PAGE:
Myslovitz is a Polish alternative rock band, whose music incorporates elements of college rock, shoegazing, and - arguably - Britpop (Artur Rojek used to admit Suede as an influence), with a dose of melancholy. Although often dubbed "the Polish Radiohead" by critics, their music is actually more reminiscent of Coldplay and Travis or early Radiohead. From 2003, EMI Records has been attempting to establish them internationally, with considerable support from MTV Europe. As of 2005, Myslovitz are rated as the most popular Polish act abroad. The band take their name from their industrial hometown of Mysłowice in Upper Silesia (Southern Poland). Guitarist and vocalist Artur Rojek (born 1972) started the band in 1992 as "The Freshmen", taking the initial name from the movie The Freshman starring Marlon Brando - which indicates a fascination with cinema that would become a characteristic feature throughout the band's career. The early phase was characterised by a somewhat debonair punk attitude, as Rojek admits: "I started Myslovitz in 1992. I was twenty then and I had no idea how to make good music. Surely, I was a big fan of a few British groups (Ride, The Stone Roses, My Bloody Valentine, The Housemartins) but I couldn't play the guitar at all. After several months of rehearsals [...] I decided that I should cover the holes in my musical education by [...] chaos (the bigger the better)." [1]. Even so, they soon caught the media's attention, winning several important competitions for young musicians; this enabled them to make their first professional recordings in the studio of Radio Lodz. In 1994, Myslovitz were signed by MJM Music Polska and recorded their self-titled debut album with British producer Ian Harris, who had previously worked for, amongst others, Joy Division, New Order, and The Exploited. Upon its release in 1995, the album received euphoric reviews and was declared "Debut of the Year" by several music magazines. Some critics compared it to Oasis, who were at the peak of their popularity at that time. In 1996, Myslovitz were joined by a third guitarist and keyboarder, Przemek Myszor, and released the second album Sun Machine on Sony Music Polska. The album spawned two somewhat beatlesque airplay hits - Z twarzą Marilyn Monroe ("With the Face of Marilyn Monroe") and Peggy Brown, the latter being a cover version of a fellow Mysłowice rock band, with lyrics originally by the Irish "national bard" Turlough O'Carolan (in a translation by the Polish lyricist and translator Ernest Bryll). The following year, the third album Z rozmyślań przy śniadaniu ("From meditiations over breakfast") was released, displaying a tendency towards a more "polished" sound and more introspective lyrics. Also, Myslovitz's now typical fascination with cinema began to take centre stage with numerous allusions and hints in the lyrics and track titles, and a certain "cinematic" atmosphere in the music itself. The band's interest in cinema also showed in their contributions to soundtracks. In 1998, they recorded the unconventional track To nie był film ("That was no film") for the Polish movie Młode wilki ½ ("Young Wolves ½"). The lyrics referred to a wave of violent crimes committed by juvenile delinquents, which was controversially discussed in Polish mass media in the mid-1990's. The explicit depiction of violence in the lyrics and the accompanying video clip (which later won a Fryderyk award as "Video of the Year") caused further controversy and led Polish broadcasting networks to boycott both the song and the clip. Also in 1998, Myslovitz had their first appearances abroad with gigs in Sweden, Germany, and the United States. The final breakthrough for the band came in 1999 with their fourth album entitled Miłość w czasach popkultury ("Love in The Time of Pop Culture"), which went platinum (i.e. 150,000 copies sold) soon and has by now achieved "double platinum" status in Poland. The single Długość dzwięku samotności ("The Length of the Solitude Sound") became the biggest hit for the band so far. In 2000 Myslovitz again contributed to soundtracks, writing and recording the song Polowanie na wielblada ("Camel Hunting") for the movie Duże zwierzę ("The Big Animal") by the legendary Polish actor and director Jerzy Stuhr, and the single plus another two (previosly unreleased) tracks to director Waldemar Szarek's movie "That's Us" (To my). In 2003 Myslovitz continued their cooperation with Stuhr, creating not only the title song for his movie "Tomorrow's Weather", but also appearing in walk-on roles - as neophyte monks. In 2002, the follow-up to Miłość..., entitled Korova Milky Bar appeared; the title being an allusion to Stanley Kubrick's classic screen version of Anthony Burgess's A Clockwork Orange. Strikingly, the melancholic elements took over almost completely, with both music and (sometimes sarcastic) lyrics creating an almost depressive overall mood. Nonethelss, the album sold even more copies than its predecessor had in the same time, with the singles Acidland and Sprzedawcy marzeń ("Dreamsellers") repeating the success of Długość... three years earlier. The reason for the new material's popularity, as some critics surmised, was that its atmosphere closely conformed to a presumed resignative-recessive mood within Polish society at large - which guitarist Przemek Myszor seemed to confirm in an interview for the Montreal Mirror: "For us, the Korova Milky Bar [from Kubrick's 'A Clockwork Orange'] is a place where something different may happen to your mind. It's a place like today’s Poland. You know, Poland is a place where very strange things happen to your mind. It's a country full of crisis and everything around you is very sad, very dark, very fucked. There is an economic crisis here. People don't have money, politics are fucked. The lyrics on our record are sad because of this. We sing a lot about being in a strange state of mind" [2]. With Korova Milky Bar, Myslovitz appeared at several festivals throughout Europe, including the big, traditional German festival for Alternative acts (Bizarre) and the prestigious Montreux Jazz Festival. Also, they supported Iggy Pop and the Simple Minds on their European tours that year. Also, they received an MTV Europe Music Awards in Barcelona for Best Polish Act, having been nominated twice in previous years. In November 2002 Myslovitz signed a new contract with EMI's Polish outlet Pomaton. The first album to be released on the new label was an English-language re-recording of Korova Milky Bar, which war released in 27 countries (including Germany, the Netherlands, Belgium, Switzerland, France, Spain, Russia, Turkey and South Africa). In addition to the Korova... material, this version also included English versions of older tracks. Długość dzwięku samotności now became a single as The Sound of Solitude (an earlier English version had somewhat awkwardly but more correctly entitled The Length of The Solitude Sound had been a Polish b-side). A video clip for this song was directed Janusz Kaminski, the Polish Hollywood cinematographer who had won Academy Awards for Best Cinematography with Schindler's List and Saving Private Ryan, and had declined an offer from Martin Scorsese in order to work with Myslovitz. Kaminski declares himself a "fan" of Myslovitz, saying "I only work for Spielberg and Myslovitz [...] Money is not a factor in this. What one doesn't do for one's idols!" [3] The clip got frequent plays on MTV Europe and the album received positive reviews in the European music press, particularly in Germany. However, radio airplay was sporadic and largely limited to Alternative programmes (such as John Peel in the UK), as a consequence, Myslovitz so far failed to enter the upper reaches of the charts outside Poland. Also in 2003, Myslovitz performed with Travis and Skin (of Skunk Anansie fame) on The Road to Edinburgh, where they received another MTV Europe Music Award for Best Polish Act. The same year, Sony Music domestically released an obligatory end-of-contract compilation album, entitled The Best of. The lead single Kraków was an older song re-recorded with 1970s Polish folk rock stars Marek Grechuta and Anawa. In the summer of 2004 Myslovitz were touring Europe again, starting with a concert for the German public radio and television broadcaster WDR on the eve of EU enlargement. Apart from headlining smaller venues and playing festival slots (including the largest Swiss open air event in St. Gallen, they again opened for Iggy Pop & The Stooges on their European dates, as well as for The Corrs in the UK and mainland Europe. In December 2004, EMI released Myslovitz's most recent album entitled Skalary, mieczyki, neonki ("Angelfish, swordtails, neon tetras") - an out-of-schedule release with outtakes from the Korova Milky Bar recording sessions; longish, psychedelic-experimental and mostly instrumental soundscapes with an utterly melancholic mood to them. On Skalary..., Myslovitz appear about as close to the Radiohead reference as they are likely to get; there are also some tangible similarities with Pink Floyd. At the time, the band had finished recording of their new album "Happiness is easy", which is planned to appear on 12 May 2006. The album will include 13 new songs and the first single promoting it is "Mieć czy być" ("To have or to be"), inspired by the book of the same title by Erich Fromm. Myslovitz's success arguably contributed to a revitalisation of the Polish alternative rock scene in the late 1990's and early 2000's, which spawned bands such as eM, Kombajn do zbierania kur po wioskach, and Lili Marlene. Read more on User-contributed text is available under the Creative Commons By-SA License; additional terms may apply.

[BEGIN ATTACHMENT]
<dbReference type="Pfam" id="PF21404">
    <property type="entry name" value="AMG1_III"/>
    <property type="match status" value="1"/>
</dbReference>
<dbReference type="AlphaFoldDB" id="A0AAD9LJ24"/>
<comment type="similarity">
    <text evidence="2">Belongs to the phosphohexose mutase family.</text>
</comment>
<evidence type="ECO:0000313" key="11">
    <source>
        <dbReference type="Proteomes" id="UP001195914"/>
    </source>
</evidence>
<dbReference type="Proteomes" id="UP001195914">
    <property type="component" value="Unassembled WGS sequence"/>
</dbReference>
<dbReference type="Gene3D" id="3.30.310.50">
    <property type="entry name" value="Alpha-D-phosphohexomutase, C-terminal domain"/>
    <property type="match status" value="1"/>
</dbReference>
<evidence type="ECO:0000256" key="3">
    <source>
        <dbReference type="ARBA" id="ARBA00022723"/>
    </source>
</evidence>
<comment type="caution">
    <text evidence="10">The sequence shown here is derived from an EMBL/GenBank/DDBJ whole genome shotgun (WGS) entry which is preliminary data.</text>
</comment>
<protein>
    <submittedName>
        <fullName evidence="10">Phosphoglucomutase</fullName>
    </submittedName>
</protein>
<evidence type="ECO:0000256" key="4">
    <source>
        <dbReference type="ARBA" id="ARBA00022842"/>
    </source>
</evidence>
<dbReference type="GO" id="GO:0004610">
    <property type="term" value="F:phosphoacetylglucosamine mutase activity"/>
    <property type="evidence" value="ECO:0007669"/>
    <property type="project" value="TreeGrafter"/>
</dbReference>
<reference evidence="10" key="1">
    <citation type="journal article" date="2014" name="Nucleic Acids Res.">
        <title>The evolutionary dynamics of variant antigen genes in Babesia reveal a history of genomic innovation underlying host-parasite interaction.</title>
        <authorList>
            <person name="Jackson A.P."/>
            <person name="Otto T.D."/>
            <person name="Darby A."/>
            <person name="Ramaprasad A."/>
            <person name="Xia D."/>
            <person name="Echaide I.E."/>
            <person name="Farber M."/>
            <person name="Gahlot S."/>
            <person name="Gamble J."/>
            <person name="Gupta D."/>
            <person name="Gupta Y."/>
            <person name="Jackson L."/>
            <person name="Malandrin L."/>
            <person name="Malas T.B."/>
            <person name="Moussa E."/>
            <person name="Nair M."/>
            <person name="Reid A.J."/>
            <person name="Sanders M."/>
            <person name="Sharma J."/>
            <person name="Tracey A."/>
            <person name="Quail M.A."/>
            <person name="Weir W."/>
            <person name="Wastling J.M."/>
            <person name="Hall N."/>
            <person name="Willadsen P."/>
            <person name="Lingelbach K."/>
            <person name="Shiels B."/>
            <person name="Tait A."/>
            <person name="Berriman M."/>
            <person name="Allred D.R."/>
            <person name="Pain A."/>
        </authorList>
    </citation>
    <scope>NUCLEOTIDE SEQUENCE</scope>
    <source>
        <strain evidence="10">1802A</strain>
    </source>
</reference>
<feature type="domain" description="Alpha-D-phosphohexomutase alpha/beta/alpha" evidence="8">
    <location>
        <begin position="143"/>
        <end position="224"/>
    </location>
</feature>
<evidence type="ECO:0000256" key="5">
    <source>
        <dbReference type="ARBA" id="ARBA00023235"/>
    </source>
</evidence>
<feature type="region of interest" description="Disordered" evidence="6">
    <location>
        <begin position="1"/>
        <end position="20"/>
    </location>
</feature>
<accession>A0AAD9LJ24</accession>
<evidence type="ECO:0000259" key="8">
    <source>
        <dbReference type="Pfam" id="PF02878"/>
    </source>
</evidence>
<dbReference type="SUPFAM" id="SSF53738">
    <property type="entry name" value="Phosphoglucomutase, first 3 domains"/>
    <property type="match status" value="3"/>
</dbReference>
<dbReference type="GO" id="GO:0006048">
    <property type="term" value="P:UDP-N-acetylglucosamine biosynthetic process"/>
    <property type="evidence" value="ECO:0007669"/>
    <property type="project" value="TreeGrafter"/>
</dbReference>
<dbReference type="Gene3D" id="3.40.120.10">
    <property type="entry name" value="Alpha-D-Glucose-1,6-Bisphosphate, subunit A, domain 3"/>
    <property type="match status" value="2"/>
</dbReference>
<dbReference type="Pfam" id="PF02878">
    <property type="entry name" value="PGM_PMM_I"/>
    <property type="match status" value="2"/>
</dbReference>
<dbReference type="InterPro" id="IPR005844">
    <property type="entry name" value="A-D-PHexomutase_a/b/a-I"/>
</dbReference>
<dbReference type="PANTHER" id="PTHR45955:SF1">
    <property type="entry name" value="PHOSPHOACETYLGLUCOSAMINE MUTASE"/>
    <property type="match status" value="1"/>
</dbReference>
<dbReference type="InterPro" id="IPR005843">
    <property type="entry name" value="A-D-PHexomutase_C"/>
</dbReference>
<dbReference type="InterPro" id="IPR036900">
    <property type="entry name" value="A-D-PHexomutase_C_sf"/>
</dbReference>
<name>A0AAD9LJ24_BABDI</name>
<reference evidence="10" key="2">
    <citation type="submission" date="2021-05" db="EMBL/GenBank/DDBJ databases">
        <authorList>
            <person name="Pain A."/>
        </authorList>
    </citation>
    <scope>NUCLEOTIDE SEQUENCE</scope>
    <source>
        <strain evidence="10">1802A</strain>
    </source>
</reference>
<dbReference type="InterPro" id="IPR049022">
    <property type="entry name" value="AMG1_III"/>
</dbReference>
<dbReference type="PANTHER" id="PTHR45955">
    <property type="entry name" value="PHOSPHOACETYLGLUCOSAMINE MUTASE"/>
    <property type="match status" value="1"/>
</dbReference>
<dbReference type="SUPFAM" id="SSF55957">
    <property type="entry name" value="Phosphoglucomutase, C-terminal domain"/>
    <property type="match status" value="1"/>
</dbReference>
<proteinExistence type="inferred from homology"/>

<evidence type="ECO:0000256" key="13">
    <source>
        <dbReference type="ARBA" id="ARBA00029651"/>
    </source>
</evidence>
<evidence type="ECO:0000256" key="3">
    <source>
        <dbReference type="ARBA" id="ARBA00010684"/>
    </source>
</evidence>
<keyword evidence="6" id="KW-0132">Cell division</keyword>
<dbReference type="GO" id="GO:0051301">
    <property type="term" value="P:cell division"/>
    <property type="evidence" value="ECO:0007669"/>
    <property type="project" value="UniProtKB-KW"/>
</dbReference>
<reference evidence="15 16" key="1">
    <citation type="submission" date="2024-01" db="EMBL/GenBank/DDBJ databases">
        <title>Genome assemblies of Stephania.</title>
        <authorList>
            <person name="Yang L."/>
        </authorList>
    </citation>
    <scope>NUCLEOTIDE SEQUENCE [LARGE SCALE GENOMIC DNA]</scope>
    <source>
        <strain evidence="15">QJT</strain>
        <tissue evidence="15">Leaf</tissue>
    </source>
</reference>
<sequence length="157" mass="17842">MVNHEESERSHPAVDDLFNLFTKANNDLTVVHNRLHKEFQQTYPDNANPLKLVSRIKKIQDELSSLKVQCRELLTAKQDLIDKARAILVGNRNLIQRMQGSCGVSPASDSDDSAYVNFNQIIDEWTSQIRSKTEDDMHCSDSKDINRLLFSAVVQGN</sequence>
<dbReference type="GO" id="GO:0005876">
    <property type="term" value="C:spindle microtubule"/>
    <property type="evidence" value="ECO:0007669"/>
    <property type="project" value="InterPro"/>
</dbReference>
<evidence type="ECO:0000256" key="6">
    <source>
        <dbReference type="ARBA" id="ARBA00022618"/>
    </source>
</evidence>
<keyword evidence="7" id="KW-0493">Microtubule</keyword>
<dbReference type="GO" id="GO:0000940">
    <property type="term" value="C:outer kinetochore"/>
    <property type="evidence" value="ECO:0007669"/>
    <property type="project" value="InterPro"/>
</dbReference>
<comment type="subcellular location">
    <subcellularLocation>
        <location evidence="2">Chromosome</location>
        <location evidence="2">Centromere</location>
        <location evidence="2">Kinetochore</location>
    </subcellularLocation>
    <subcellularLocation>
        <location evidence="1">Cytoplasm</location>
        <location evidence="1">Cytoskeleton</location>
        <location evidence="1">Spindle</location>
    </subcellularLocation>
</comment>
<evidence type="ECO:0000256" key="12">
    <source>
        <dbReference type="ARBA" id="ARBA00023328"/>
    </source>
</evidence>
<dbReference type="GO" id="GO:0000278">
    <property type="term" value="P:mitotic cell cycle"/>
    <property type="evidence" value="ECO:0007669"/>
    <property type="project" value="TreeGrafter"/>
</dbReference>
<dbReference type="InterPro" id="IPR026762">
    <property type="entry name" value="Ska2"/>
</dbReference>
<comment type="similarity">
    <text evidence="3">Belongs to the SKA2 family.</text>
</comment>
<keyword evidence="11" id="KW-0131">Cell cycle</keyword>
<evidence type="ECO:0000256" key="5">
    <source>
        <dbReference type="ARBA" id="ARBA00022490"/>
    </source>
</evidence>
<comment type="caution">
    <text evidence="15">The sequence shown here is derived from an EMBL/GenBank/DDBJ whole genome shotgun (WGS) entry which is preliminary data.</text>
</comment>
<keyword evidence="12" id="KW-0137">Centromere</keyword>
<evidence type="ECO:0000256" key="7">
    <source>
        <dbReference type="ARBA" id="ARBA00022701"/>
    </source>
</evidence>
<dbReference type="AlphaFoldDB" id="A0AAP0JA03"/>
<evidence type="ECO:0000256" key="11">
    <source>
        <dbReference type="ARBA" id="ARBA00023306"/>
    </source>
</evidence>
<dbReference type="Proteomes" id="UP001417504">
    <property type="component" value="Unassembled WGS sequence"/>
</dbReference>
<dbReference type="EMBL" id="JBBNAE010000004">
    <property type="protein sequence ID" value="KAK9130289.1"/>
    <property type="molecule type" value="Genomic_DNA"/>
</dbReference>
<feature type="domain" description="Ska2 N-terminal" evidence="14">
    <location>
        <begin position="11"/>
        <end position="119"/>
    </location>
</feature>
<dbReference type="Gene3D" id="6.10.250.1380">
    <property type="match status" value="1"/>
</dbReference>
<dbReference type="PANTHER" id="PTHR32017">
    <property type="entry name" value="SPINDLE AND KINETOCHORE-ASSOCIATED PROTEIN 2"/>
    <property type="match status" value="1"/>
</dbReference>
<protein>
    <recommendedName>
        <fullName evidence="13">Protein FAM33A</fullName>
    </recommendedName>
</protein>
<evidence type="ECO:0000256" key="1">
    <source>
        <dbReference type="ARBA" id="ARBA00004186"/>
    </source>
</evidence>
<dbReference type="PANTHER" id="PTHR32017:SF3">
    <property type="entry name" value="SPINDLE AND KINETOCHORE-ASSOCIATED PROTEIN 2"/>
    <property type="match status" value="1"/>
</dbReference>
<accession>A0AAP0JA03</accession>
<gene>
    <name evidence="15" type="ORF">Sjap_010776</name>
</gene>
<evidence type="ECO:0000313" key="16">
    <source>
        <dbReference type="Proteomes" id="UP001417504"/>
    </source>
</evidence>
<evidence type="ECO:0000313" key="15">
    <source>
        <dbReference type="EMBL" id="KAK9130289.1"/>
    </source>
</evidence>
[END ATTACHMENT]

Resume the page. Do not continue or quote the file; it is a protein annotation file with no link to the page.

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Artur Rojek